Thunder Bay

Large crowd gathers for Black Lives Matter rally in Thunder Bay

Hundreds of people gathered at Waverley Park in Thunder Bay for a Black Lives Matter rally on Friday afternoon.

Group carried signs, chanted, as they marched around Waverley Park

Hundreds of people marched around Waverley Park, carrying signs and chanting, during a Black Lives Matter rally in Thunder Bay on Friday. (Jeff Walters/CBC)

Hundreds of people gathered at Waverley Park in Thunder Bay for a Black Lives Matter rally on Friday afternoon.

The gathering was peaceful, with participants carrying signs with messages like "Black Lives Matter" and "Racism is a Canadian Problem," while chanting "Black lives matter" and "no justice no peace."

Getting underway just after 3 p.m., the gathering saw participants march up Waverley Street to Red River Road, around the former PACI building, and back into the park.

Because of the COVID-19 pandemic, participants wore face masks, and the City of Thunder Bay had earlier painted circles on the grass to encourage physical distancing.

No official city dignitaries made speeches, and police presence was minimal, with cruisers blocking off nearby streets for traffic control.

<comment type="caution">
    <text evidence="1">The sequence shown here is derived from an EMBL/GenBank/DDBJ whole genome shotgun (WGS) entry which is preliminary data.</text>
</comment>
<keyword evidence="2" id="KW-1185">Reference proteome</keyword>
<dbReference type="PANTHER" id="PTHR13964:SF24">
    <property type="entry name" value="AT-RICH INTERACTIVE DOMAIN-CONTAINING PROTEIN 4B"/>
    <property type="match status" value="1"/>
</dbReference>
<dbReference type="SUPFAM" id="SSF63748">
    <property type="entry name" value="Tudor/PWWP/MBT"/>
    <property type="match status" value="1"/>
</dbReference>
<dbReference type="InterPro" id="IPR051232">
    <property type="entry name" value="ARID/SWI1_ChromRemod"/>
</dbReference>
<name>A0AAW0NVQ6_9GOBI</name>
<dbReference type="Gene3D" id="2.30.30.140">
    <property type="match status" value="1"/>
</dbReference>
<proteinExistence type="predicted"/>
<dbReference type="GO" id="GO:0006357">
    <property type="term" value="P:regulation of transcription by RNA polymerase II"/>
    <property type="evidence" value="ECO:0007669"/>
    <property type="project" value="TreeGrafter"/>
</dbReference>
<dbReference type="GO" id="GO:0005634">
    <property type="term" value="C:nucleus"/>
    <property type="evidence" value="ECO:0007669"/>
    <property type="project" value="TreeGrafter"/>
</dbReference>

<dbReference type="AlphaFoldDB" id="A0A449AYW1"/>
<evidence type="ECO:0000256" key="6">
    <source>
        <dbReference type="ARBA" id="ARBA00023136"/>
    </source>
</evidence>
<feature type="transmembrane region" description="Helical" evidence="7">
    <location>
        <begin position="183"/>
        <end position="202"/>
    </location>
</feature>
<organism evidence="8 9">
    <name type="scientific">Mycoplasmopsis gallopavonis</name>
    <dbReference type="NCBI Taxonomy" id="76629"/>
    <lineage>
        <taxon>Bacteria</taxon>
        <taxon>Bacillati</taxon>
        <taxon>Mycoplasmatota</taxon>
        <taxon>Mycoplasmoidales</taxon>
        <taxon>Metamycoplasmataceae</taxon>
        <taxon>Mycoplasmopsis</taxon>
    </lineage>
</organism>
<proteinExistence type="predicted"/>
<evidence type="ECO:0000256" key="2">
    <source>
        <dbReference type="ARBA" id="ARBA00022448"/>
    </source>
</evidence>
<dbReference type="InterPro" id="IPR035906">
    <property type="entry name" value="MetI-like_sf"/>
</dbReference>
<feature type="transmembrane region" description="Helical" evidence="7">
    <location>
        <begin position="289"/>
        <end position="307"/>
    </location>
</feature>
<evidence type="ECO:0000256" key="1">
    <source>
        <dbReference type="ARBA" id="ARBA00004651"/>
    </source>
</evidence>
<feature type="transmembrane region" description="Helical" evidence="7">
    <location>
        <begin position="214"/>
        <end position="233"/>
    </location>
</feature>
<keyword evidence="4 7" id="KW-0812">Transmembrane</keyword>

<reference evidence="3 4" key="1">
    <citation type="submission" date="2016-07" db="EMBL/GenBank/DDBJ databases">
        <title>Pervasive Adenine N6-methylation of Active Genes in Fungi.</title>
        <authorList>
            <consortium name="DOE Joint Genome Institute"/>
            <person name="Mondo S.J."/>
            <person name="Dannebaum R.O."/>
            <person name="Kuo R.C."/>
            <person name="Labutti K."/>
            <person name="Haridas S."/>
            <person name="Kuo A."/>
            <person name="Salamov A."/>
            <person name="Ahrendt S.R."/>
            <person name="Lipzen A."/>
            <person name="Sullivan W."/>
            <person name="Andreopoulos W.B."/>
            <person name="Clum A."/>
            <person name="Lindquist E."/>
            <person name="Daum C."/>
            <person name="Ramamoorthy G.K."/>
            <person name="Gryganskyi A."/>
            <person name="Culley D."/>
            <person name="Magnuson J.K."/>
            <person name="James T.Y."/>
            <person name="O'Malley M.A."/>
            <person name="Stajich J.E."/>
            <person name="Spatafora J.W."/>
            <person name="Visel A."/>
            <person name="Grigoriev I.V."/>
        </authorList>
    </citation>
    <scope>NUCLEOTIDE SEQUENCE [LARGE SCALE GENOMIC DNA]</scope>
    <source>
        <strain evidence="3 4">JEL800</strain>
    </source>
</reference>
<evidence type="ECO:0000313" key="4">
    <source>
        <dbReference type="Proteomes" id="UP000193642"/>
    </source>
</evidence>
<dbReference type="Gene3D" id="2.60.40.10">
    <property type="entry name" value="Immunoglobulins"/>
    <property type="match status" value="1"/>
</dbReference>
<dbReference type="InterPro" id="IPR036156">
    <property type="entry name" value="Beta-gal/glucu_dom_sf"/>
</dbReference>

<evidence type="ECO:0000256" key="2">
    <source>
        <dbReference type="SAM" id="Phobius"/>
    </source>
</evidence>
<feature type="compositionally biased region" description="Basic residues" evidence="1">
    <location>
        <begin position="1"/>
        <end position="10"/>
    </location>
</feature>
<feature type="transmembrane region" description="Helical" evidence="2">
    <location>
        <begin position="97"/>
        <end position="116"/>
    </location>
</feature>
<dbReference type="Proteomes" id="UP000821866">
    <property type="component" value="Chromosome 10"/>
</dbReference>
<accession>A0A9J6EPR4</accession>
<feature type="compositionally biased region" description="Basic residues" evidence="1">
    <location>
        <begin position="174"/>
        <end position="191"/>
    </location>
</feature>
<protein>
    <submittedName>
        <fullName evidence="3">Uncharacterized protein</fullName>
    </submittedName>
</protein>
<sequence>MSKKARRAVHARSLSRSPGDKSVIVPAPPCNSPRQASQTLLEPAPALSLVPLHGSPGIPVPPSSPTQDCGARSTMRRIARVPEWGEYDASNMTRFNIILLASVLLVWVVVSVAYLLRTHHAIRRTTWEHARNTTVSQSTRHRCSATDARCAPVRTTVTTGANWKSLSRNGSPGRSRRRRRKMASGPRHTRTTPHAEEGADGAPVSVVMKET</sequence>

The rally was one of many that have taken place throughout Canada and the United States since the death of George Floyd at the hands of Minneapolis police on May 25.

Four Minneapolis police officers have been charged in connection with Floyd's death; one officer has been charged with second-degree murder, while the other three face charges of aiding and abetting second-degree murder and aiding and abetting second-degree manslaughter.

Some organizations based in and around Thunder Bay voiced support for Friday's rally.

The city had painted circles on the grass in Waverley Park to encourage physical distancing during Friday's rally. (Jeff Walters/CBC)

In a statement issued Friday, Thunder Bay's Anti-Racism and Respect Advisory Committee asserted its support for the rally, saying "peaceful protests and demonstrations are essential to encourage respectful conversation, educate ourselves and others, bring about change and challenge the status quo."

"It is imperative for the Anti-Racism & Respect Advisory Committee to stand with the racialized communities in our city, country and around the world," the statement continues. "What is happening today to black people in the USA and People of Colour, Indigenous people and all other races and ethnic groups that call Canada and our city home, should not be tolerated."

The rally began just after 3 p.m. on Friday. (Jeff Walters/CBC)

Nishnawbe Aski Nation (NAN) also issued a statement in support of the rally.

"We support all those who seek to end systemic racism in policing, and those who fight for civil rights, equality, and racial justice," NAN Grand Chief Alvin Fiddler said in the statement. "Nishnawbe Aski Nation stands in unity against racism and injustice in all of its forms."

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